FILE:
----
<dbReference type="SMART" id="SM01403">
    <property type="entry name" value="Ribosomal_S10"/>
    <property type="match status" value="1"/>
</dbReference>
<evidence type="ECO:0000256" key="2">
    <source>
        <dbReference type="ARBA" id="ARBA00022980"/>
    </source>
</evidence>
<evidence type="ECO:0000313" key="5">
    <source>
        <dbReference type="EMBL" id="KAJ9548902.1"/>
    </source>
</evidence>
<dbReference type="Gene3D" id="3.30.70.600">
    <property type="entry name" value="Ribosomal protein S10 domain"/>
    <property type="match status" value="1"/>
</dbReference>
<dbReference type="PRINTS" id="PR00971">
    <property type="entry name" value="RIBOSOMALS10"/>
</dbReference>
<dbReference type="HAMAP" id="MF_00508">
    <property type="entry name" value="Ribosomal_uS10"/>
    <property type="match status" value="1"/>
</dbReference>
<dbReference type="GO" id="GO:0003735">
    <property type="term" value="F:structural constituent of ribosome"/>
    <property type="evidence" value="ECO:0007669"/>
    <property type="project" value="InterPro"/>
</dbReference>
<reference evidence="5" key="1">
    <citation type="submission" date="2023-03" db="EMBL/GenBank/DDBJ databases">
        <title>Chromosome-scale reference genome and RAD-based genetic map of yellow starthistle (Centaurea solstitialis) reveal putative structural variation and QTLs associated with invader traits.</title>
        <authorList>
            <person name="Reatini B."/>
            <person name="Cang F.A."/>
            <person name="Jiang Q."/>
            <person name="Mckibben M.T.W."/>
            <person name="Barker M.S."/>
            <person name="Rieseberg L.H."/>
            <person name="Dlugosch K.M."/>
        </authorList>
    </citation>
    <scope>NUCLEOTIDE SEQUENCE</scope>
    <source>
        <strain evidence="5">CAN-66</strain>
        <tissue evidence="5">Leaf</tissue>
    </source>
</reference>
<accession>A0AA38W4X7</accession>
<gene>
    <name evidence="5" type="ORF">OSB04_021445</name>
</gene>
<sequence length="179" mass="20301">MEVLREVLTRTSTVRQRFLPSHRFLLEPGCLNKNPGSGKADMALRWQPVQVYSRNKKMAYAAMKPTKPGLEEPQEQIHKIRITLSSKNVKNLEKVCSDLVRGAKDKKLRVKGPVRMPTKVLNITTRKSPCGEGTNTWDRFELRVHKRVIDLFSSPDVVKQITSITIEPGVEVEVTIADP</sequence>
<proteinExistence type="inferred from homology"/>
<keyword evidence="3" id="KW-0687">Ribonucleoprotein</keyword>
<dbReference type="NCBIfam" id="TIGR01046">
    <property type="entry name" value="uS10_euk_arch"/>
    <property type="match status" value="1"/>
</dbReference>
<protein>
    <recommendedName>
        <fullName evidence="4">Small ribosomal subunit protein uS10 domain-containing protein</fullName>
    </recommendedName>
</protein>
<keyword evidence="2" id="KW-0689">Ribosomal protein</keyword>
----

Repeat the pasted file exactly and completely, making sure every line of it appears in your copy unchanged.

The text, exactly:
<dbReference type="SMART" id="SM01403">
    <property type="entry name" value="Ribosomal_S10"/>
    <property type="match status" value="1"/>
</dbReference>
<evidence type="ECO:0000256" key="2">
    <source>
        <dbReference type="ARBA" id="ARBA00022980"/>
    </source>
</evidence>
<evidence type="ECO:0000313" key="5">
    <source>
        <dbReference type="EMBL" id="KAJ9548902.1"/>
    </source>
</evidence>
<dbReference type="Gene3D" id="3.30.70.600">
    <property type="entry name" value="Ribosomal protein S10 domain"/>
    <property type="match status" value="1"/>
</dbReference>
<dbReference type="PRINTS" id="PR00971">
    <property type="entry name" value="RIBOSOMALS10"/>
</dbReference>
<dbReference type="HAMAP" id="MF_00508">
    <property type="entry name" value="Ribosomal_uS10"/>
    <property type="match status" value="1"/>
</dbReference>
<dbReference type="GO" id="GO:0003735">
    <property type="term" value="F:structural constituent of ribosome"/>
    <property type="evidence" value="ECO:0007669"/>
    <property type="project" value="InterPro"/>
</dbReference>
<reference evidence="5" key="1">
    <citation type="submission" date="2023-03" db="EMBL/GenBank/DDBJ databases">
        <title>Chromosome-scale reference genome and RAD-based genetic map of yellow starthistle (Centaurea solstitialis) reveal putative structural variation and QTLs associated with invader traits.</title>
        <authorList>
            <person name="Reatini B."/>
            <person name="Cang F.A."/>
            <person name="Jiang Q."/>
            <person name="Mckibben M.T.W."/>
            <person name="Barker M.S."/>
            <person name="Rieseberg L.H."/>
            <person name="Dlugosch K.M."/>
        </authorList>
    </citation>
    <scope>NUCLEOTIDE SEQUENCE</scope>
    <source>
        <strain evidence="5">CAN-66</strain>
        <tissue evidence="5">Leaf</tissue>
    </source>
</reference>
<accession>A0AA38W4X7</accession>
<gene>
    <name evidence="5" type="ORF">OSB04_021445</name>
</gene>
<sequence length="179" mass="20301">MEVLREVLTRTSTVRQRFLPSHRFLLEPGCLNKNPGSGKADMALRWQPVQVYSRNKKMAYAAMKPTKPGLEEPQEQIHKIRITLSSKNVKNLEKVCSDLVRGAKDKKLRVKGPVRMPTKVLNITTRKSPCGEGTNTWDRFELRVHKRVIDLFSSPDVVKQITSITIEPGVEVEVTIADP</sequence>
<proteinExistence type="inferred from homology"/>
<keyword evidence="3" id="KW-0687">Ribonucleoprotein</keyword>
<dbReference type="NCBIfam" id="TIGR01046">
    <property type="entry name" value="uS10_euk_arch"/>
    <property type="match status" value="1"/>
</dbReference>
<protein>
    <recommendedName>
        <fullName evidence="4">Small ribosomal subunit protein uS10 domain-containing protein</fullName>
    </recommendedName>
</protein>
<keyword evidence="2" id="KW-0689">Ribosomal protein</keyword>